Earle & Bradley (1872)

Originally Henry Erben (1845)


First Presbyterian (Old Whalers')
Suffolk Co. Long Island
Sag Harbor, NY 11963 US
Organ ID: 51934

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Status and Condition:

  • This instrument's location type is: Presbyterian Churches
  • The organ is unaltered from its original state.
  • The organ's condition is unknown.
We received the most recent update for this instrument's status from Database Manager on May 13, 2018.

Technical Details:

  • Chests: Slider
  • 14 ranks. 2 manuals. 15 stops.
  • Chest Type(s): Slider chests
  • Position: Pipes exposed (in whole or in part) in a gallery at the rear of the room.
We received the most recent update for this division from Database Manager on May 13, 2018.
  • Manuals: 2
  • Stops: 15
  • Position: Keydesk attached.
  • Key Action: Mechanical connection from key to chest (tracker, sticker or mix).
  • Stop Action: Mechanical connection between stop control and chest.
  • Console Style: Traditional style without cover.
  • Stop Controls: Drawknobs in horizontal rows on terraced/stepped jambs.
  • Combination Action: No combination action.
  • Swell Control Type: Trigger/hitch-down swell.
  • Pedalboard Type: Flat straight pedalboard.
We received the most recent update for this console from Database Manager on May 13, 2018.
Database Manager on August 16, 2013:

Identified through online information from Rev. Mark Phillips. -- The organ housed at the First Presbyterian Church, "The Old Whalers- Church� in Sag Harbor, New York is the oldest organ in a church on Long Island. The original instrument was built in New York City in 1845 by the celebrated firm of Henry Erben. The original tracker organ had one keyboard with 58 keys and 7 stops. All of the pipes were contained within a swell box operated by a foot pedal on the right side of the organ. There were no pedal pipes, the pedals being coupled to the manual pipes.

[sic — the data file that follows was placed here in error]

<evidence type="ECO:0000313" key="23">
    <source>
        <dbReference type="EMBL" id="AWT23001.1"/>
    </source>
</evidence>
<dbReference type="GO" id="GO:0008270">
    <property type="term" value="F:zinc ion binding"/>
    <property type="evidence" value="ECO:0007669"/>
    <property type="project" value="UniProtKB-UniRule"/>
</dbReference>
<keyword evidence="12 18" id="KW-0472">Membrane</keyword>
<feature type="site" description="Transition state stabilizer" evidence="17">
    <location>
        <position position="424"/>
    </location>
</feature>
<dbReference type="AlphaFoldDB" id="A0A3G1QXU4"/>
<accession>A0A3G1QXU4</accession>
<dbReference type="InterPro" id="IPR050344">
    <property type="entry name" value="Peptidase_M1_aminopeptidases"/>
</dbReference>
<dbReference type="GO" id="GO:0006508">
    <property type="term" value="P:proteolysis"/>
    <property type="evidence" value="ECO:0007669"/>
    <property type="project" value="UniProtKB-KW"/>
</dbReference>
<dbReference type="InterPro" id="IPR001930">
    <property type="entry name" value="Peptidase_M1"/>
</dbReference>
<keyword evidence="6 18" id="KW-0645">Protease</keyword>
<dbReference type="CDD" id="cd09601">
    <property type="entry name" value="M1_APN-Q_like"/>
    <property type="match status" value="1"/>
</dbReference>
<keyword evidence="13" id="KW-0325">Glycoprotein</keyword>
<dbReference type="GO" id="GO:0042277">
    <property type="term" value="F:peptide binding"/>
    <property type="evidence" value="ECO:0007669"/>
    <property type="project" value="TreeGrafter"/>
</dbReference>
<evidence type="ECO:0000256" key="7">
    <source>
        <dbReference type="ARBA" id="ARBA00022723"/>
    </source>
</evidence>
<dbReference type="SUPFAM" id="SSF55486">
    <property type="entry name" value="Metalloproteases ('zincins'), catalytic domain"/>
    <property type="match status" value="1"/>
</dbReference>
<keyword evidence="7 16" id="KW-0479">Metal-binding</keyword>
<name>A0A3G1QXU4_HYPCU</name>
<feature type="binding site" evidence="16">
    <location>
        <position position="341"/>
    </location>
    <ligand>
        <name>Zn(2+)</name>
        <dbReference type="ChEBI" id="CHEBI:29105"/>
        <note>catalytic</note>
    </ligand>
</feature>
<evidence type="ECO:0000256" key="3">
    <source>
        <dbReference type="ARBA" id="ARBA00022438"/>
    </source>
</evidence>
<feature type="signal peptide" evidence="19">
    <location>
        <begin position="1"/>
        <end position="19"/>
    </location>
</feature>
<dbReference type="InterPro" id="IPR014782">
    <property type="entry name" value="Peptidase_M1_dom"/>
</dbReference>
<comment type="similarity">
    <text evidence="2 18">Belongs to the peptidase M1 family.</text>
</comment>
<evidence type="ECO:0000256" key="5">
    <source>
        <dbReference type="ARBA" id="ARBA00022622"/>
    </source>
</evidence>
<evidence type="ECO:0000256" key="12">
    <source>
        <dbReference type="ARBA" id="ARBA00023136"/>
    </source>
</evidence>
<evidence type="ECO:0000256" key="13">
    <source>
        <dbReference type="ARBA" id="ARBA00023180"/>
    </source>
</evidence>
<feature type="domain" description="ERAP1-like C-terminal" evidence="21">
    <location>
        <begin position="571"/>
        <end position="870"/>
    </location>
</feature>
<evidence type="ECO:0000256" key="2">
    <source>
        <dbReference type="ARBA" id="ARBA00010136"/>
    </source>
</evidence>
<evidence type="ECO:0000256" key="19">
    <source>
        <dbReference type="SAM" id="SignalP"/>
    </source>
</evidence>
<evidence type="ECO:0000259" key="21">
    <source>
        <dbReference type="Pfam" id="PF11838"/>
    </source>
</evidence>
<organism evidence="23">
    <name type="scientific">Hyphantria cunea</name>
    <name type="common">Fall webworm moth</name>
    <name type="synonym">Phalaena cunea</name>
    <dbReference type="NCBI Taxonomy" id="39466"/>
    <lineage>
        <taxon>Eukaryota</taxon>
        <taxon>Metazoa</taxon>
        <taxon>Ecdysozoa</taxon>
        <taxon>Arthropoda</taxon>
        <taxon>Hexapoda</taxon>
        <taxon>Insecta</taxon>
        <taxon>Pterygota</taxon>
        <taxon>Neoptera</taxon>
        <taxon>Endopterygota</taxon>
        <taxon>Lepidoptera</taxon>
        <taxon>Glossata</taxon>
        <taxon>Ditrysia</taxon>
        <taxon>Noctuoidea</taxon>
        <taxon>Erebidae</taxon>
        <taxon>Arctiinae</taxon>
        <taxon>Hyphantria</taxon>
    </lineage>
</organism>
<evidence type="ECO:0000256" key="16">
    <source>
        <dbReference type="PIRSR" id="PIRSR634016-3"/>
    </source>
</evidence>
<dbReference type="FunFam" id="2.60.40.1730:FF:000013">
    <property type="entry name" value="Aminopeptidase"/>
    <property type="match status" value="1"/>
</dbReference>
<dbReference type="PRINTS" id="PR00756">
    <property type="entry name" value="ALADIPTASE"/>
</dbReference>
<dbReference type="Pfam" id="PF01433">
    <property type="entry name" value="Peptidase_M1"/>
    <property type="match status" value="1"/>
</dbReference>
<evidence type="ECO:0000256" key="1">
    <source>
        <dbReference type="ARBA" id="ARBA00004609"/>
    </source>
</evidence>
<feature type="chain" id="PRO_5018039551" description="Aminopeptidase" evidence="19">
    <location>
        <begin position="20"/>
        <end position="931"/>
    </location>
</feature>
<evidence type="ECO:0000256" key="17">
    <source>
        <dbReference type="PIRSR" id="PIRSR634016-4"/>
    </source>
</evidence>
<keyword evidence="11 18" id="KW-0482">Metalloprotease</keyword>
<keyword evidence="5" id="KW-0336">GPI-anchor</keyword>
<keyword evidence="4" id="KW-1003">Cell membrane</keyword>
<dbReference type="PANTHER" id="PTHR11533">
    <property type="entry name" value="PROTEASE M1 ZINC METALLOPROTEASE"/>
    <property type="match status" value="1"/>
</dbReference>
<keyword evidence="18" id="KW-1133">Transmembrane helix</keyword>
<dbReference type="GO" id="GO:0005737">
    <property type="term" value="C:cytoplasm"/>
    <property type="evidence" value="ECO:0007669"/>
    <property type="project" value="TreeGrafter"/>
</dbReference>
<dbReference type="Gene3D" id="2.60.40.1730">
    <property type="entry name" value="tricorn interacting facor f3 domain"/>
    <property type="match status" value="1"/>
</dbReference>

The free standing case contains wooden "dummy� pipes which still have their original gilding. The cornice was decorated with carved blubber spades and alternating whale-s teeth while the impost contained waves crests across its top. A pump handle was, and still is, on the right side via which the organ was originally pumped.
In 1872, the original pine case was enlarged to the rear to make room for a second manual division and the addition of bass pipes for the pedal division. This work was done by Earle and Bradley, a new company in Riverhead. They retained all of the Erben pipework and most of the mechanism of the Erben organ, including the hitch-down swell pedal (reconnected to the original swell box, now relocated to the new manual chest), the original pedal board, and, of course, the fine old case. With the passage of time, the organ deteriorated. It was, however, basically sound, and certainly worthy of a careful renovation.
In 1978, after much deliberation, the project was entrusted to the New York City firm of Mann and Trupiano. The work included the restoration of the Erben tracker action. The Earle and Bradley tracker action was retained as well. The organ was completely cleaned and refurbished, with repair or replacement of broken or missing parts. Mann and Trupiano elected to restore most of the 1845 pipework to the Great organ (the original manual division), replacing the Earle and Bradley pipes in the newer Swell division. The hand pumping mechanism and feeder bellows were also restored.
The organ at the Old Whalers- Church is one of the very few to remain of the 1,200 Henry Erbern built and it is one of only two organs to remain by Earle and Bradley.

We received the most recent update for this note from Database Manager on February 11, 2019.
Source not recorded: Open In New Tab Stoplist taken from console August 1, 2013
We received the most recent update for this stoplist from Database Manager on April 09, 2020.

Instrument Images:

Organ in Gallery ca. 2010: Photograph by Rev. Mark Phillips.

Keydesk, ca. 2010: Photograph by Rev. Mark Phillips.

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